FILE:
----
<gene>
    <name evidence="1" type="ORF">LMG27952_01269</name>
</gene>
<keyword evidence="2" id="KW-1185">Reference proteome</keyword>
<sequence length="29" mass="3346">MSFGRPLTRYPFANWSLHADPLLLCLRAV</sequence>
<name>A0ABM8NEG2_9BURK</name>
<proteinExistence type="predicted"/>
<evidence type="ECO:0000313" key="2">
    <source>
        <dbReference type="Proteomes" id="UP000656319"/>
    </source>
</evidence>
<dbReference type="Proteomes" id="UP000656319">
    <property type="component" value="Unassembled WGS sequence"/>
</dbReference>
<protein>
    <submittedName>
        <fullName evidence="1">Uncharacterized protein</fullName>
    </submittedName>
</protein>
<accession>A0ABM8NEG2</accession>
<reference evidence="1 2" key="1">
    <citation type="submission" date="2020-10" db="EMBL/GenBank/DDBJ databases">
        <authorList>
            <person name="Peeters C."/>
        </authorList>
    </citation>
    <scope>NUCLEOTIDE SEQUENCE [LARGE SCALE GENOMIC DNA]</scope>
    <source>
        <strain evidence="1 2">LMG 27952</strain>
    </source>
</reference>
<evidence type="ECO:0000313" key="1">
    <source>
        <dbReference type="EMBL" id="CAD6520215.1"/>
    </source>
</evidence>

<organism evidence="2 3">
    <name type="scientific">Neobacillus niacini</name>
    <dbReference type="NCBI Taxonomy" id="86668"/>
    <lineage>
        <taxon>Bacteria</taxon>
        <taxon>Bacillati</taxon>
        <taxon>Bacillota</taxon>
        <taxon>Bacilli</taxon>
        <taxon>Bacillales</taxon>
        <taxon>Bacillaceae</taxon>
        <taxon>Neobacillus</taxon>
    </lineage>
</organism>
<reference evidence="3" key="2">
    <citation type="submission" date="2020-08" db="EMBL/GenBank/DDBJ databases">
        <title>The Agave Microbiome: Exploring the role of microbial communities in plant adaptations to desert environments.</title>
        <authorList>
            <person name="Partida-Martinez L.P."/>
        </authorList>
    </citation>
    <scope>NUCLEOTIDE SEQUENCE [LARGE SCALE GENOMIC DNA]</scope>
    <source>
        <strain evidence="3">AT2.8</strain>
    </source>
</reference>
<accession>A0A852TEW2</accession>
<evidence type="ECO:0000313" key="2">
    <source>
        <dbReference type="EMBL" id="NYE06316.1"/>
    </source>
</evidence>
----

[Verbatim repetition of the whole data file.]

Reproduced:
<gene>
    <name evidence="1" type="ORF">LMG27952_01269</name>
</gene>
<keyword evidence="2" id="KW-1185">Reference proteome</keyword>
<sequence length="29" mass="3346">MSFGRPLTRYPFANWSLHADPLLLCLRAV</sequence>
<name>A0ABM8NEG2_9BURK</name>
<proteinExistence type="predicted"/>
<evidence type="ECO:0000313" key="2">
    <source>
        <dbReference type="Proteomes" id="UP000656319"/>
    </source>
</evidence>
<dbReference type="Proteomes" id="UP000656319">
    <property type="component" value="Unassembled WGS sequence"/>
</dbReference>
<protein>
    <submittedName>
        <fullName evidence="1">Uncharacterized protein</fullName>
    </submittedName>
</protein>
<accession>A0ABM8NEG2</accession>
<reference evidence="1 2" key="1">
    <citation type="submission" date="2020-10" db="EMBL/GenBank/DDBJ databases">
        <authorList>
            <person name="Peeters C."/>
        </authorList>
    </citation>
    <scope>NUCLEOTIDE SEQUENCE [LARGE SCALE GENOMIC DNA]</scope>
    <source>
        <strain evidence="1 2">LMG 27952</strain>
    </source>
</reference>
<evidence type="ECO:0000313" key="1">
    <source>
        <dbReference type="EMBL" id="CAD6520215.1"/>
    </source>
</evidence>

<organism evidence="2 3">
    <name type="scientific">Neobacillus niacini</name>
    <dbReference type="NCBI Taxonomy" id="86668"/>
    <lineage>
        <taxon>Bacteria</taxon>
        <taxon>Bacillati</taxon>
        <taxon>Bacillota</taxon>
        <taxon>Bacilli</taxon>
        <taxon>Bacillales</taxon>
        <taxon>Bacillaceae</taxon>
        <taxon>Neobacillus</taxon>
    </lineage>
</organism>
<reference evidence="3" key="2">
    <citation type="submission" date="2020-08" db="EMBL/GenBank/DDBJ databases">
        <title>The Agave Microbiome: Exploring the role of microbial communities in plant adaptations to desert environments.</title>
        <authorList>
            <person name="Partida-Martinez L.P."/>
        </authorList>
    </citation>
    <scope>NUCLEOTIDE SEQUENCE [LARGE SCALE GENOMIC DNA]</scope>
    <source>
        <strain evidence="3">AT2.8</strain>
    </source>
</reference>
<accession>A0A852TEW2</accession>
<evidence type="ECO:0000313" key="2">
    <source>
        <dbReference type="EMBL" id="NYE06316.1"/>
    </source>
</evidence>